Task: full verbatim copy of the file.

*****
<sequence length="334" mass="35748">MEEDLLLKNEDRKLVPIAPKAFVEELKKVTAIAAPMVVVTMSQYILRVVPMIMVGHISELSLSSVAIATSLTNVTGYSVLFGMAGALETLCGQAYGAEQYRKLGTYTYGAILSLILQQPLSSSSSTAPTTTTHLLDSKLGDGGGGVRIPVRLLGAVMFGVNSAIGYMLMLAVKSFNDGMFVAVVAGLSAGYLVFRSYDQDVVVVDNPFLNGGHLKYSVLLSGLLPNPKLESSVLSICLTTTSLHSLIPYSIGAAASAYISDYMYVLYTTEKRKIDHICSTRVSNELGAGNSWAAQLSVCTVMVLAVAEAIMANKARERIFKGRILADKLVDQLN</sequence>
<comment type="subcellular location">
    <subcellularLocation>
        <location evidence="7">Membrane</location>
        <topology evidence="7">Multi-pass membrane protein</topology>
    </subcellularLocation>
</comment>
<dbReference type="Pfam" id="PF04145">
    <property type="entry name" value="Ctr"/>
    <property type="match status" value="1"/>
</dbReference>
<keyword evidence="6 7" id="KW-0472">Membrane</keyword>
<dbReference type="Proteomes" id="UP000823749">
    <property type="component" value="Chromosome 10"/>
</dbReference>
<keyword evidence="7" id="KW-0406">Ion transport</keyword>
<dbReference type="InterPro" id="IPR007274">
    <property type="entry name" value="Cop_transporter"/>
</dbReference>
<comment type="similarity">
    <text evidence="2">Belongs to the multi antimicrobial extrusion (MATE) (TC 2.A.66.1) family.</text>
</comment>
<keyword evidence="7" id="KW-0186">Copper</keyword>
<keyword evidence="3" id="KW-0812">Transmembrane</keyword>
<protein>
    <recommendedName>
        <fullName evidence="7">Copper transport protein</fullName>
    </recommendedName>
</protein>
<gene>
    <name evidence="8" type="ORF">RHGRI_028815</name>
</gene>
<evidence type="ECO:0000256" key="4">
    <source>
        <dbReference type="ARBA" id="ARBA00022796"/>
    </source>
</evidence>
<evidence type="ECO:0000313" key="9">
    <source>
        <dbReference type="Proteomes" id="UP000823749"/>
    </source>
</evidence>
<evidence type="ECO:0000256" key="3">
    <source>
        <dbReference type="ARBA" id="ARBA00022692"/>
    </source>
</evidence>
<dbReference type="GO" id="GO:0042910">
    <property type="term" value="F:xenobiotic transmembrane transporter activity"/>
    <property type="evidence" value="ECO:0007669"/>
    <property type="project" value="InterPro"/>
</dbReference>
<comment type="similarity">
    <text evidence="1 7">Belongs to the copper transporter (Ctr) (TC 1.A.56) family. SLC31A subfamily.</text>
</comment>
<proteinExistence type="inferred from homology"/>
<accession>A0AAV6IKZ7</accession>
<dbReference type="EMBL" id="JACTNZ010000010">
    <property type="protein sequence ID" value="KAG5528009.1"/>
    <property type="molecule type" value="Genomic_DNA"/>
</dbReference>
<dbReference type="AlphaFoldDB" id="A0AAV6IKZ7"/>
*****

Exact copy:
<sequence length="334" mass="35748">MEEDLLLKNEDRKLVPIAPKAFVEELKKVTAIAAPMVVVTMSQYILRVVPMIMVGHISELSLSSVAIATSLTNVTGYSVLFGMAGALETLCGQAYGAEQYRKLGTYTYGAILSLILQQPLSSSSSTAPTTTTHLLDSKLGDGGGGVRIPVRLLGAVMFGVNSAIGYMLMLAVKSFNDGMFVAVVAGLSAGYLVFRSYDQDVVVVDNPFLNGGHLKYSVLLSGLLPNPKLESSVLSICLTTTSLHSLIPYSIGAAASAYISDYMYVLYTTEKRKIDHICSTRVSNELGAGNSWAAQLSVCTVMVLAVAEAIMANKARERIFKGRILADKLVDQLN</sequence>
<comment type="subcellular location">
    <subcellularLocation>
        <location evidence="7">Membrane</location>
        <topology evidence="7">Multi-pass membrane protein</topology>
    </subcellularLocation>
</comment>
<dbReference type="Pfam" id="PF04145">
    <property type="entry name" value="Ctr"/>
    <property type="match status" value="1"/>
</dbReference>
<keyword evidence="6 7" id="KW-0472">Membrane</keyword>
<dbReference type="Proteomes" id="UP000823749">
    <property type="component" value="Chromosome 10"/>
</dbReference>
<keyword evidence="7" id="KW-0406">Ion transport</keyword>
<dbReference type="InterPro" id="IPR007274">
    <property type="entry name" value="Cop_transporter"/>
</dbReference>
<comment type="similarity">
    <text evidence="2">Belongs to the multi antimicrobial extrusion (MATE) (TC 2.A.66.1) family.</text>
</comment>
<keyword evidence="7" id="KW-0186">Copper</keyword>
<keyword evidence="3" id="KW-0812">Transmembrane</keyword>
<protein>
    <recommendedName>
        <fullName evidence="7">Copper transport protein</fullName>
    </recommendedName>
</protein>
<gene>
    <name evidence="8" type="ORF">RHGRI_028815</name>
</gene>
<evidence type="ECO:0000256" key="4">
    <source>
        <dbReference type="ARBA" id="ARBA00022796"/>
    </source>
</evidence>
<evidence type="ECO:0000313" key="9">
    <source>
        <dbReference type="Proteomes" id="UP000823749"/>
    </source>
</evidence>
<evidence type="ECO:0000256" key="3">
    <source>
        <dbReference type="ARBA" id="ARBA00022692"/>
    </source>
</evidence>
<dbReference type="GO" id="GO:0042910">
    <property type="term" value="F:xenobiotic transmembrane transporter activity"/>
    <property type="evidence" value="ECO:0007669"/>
    <property type="project" value="InterPro"/>
</dbReference>
<comment type="similarity">
    <text evidence="1 7">Belongs to the copper transporter (Ctr) (TC 1.A.56) family. SLC31A subfamily.</text>
</comment>
<proteinExistence type="inferred from homology"/>
<accession>A0AAV6IKZ7</accession>
<dbReference type="EMBL" id="JACTNZ010000010">
    <property type="protein sequence ID" value="KAG5528009.1"/>
    <property type="molecule type" value="Genomic_DNA"/>
</dbReference>
<dbReference type="AlphaFoldDB" id="A0AAV6IKZ7"/>